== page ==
College prep planning: everything you wanted to know about admissions part two

Last week we brought you our first installment of our college prep planning series. Most of us remember how daunting the college admission process seemed. Interviews and essays and applications might have you asking yourself, What do I do?

Good news! We have answers! Once again Sno-Isle Libraries is partnering with Andrea Main of Main Education Consulting to provide a series of free college preparation planning programs at the Granite FallsLake Stevens, Monroe, Mukilteo, and Snohomish libraries this spring. In advance of the college preparation programs, Sno-Isle teens brainstormed their best questions about college admissions and Andrea answered them. Each week we feature new questions to help you better understand the college admission process. This week we’re focusing on essays, AP and Running Start and extracurriculars!

What do college admission officers actually look for in an essay? What appeals to them?

What do they look for? They are looking for a well-written essay that fully answers the prompt. What appeals to them? In a word: authenticity: be yourself and write in your own voice. College applications often require different types of essays. Personal statements give you a vehicle to tell the college more about who you are—so, be confident, tell a story that engages, use personal details, stay away from clichéd subjects and predictable stories. Write the story only you can write.

What is your best advice in writing college essays, particularly for the Common Application?

My best advice in writing college essays is to know the prompt, then write from your heart and edit from your brain. What I mean is, write an essay that is authentically you (from your heart); write (or record yourself telling the story). Once complete, edit it thoughtfully (edit from the brain) for structure, tense, grammar, syntax, storyline, and ensuring it fully answers the prompt.   Note: You can submit your essays to the Writing Lab on our Brain Fuse Help Now resource and have a tutor edit it and provide feedback. All you need is your library card!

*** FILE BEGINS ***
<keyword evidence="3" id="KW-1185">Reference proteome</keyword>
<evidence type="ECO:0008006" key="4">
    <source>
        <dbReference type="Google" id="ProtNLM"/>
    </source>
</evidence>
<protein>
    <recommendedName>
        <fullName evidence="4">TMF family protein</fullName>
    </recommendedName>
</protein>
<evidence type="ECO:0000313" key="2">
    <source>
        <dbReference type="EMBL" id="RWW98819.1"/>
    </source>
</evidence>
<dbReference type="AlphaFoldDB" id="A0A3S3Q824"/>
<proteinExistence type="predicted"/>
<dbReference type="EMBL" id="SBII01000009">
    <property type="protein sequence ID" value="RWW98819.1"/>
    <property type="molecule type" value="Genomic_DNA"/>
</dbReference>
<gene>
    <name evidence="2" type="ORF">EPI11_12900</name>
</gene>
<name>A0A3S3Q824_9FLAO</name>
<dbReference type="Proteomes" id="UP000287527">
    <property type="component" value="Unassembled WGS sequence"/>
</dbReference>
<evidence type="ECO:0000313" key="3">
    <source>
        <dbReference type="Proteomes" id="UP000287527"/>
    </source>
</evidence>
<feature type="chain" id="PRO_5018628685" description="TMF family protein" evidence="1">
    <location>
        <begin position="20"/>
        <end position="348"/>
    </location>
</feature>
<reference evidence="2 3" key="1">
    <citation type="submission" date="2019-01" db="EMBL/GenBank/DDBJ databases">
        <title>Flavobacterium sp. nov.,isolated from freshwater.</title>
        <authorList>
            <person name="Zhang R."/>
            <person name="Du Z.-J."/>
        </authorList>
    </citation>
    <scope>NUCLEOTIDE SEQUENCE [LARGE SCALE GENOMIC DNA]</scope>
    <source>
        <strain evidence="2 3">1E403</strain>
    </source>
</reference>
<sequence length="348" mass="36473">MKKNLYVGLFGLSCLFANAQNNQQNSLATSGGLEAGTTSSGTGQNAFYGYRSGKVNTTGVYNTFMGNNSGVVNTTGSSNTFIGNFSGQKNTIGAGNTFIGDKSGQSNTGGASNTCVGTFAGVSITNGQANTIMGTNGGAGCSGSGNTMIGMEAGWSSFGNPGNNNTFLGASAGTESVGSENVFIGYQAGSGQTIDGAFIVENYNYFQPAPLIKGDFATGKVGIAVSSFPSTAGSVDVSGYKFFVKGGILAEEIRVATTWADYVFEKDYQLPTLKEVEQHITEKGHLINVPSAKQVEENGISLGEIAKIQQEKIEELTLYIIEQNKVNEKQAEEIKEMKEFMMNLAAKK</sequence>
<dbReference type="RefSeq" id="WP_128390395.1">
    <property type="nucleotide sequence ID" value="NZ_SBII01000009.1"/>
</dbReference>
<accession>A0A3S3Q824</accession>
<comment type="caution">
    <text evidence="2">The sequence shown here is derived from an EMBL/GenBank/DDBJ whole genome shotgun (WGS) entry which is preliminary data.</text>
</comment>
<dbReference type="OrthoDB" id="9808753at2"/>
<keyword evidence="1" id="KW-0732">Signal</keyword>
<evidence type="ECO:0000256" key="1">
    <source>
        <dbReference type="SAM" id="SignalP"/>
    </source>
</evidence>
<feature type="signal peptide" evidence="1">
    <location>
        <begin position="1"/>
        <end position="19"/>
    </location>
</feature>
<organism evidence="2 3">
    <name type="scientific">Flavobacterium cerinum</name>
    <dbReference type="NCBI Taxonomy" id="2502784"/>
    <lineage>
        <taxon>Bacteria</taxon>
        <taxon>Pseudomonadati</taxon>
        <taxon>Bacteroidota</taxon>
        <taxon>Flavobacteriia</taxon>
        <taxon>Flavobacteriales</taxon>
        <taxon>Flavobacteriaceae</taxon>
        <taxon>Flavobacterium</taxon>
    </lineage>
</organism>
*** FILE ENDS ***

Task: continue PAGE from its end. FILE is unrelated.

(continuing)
How importantly are extracurricular activities viewed in the admission process?

The level of importance and scope of extra-curricular activities varies from college to college. Generally, colleges are looking for students who engage in activities beyond their high school academics. They look to see how each applicant might contribute to the fabric of the college. Colleges do not look for any one specific activity—they look to see how students become involved in their own activities and how the skill they develop in those activities might transfer to the campus.

How do colleges view Running Start and College in High School courses?

Running Start, College in the High School, Advanced Placement (AP) courses and International Baccalaureate (IB) programs are ways for a student to pursue a higher level of course rigor and college readiness while in high school.  Colleges value students who are willing to challenge themselves, work hard, and are intellectually curious.

What is the ideal amount of AP classes for a creditable university?

The ideal amount of AP classes is the number of classes where you can challenge yourself academically, maintain a strong GPA, keep a balance with other aspects of your life (family, friends, jobs, hobbies, sports, and other commitments) and are happy. Academic achievement and happiness are both very important. Allow some time in your high school curriculum to use different parts of your brain and explore new skills (music, arts, physical activity, cooking, woodwork…).

Next week Andrea will answer questions about college visits and interviews. Want to learn more before then? Andrea will be offering a class called “Researching a College,” on Saturday, March 24th at the Mukilteo Library.

You can find more college resources on our Life After High School page, including bookliststest prep, and more!

Andrea also answered questions about financial aid last fall:

College preparation planning: all about the FASFA part one

College prep planning: all about the FAFSA part two

College prep planning: all about scholarships

College preparation planning: how do I know if I qualify for financial aid?

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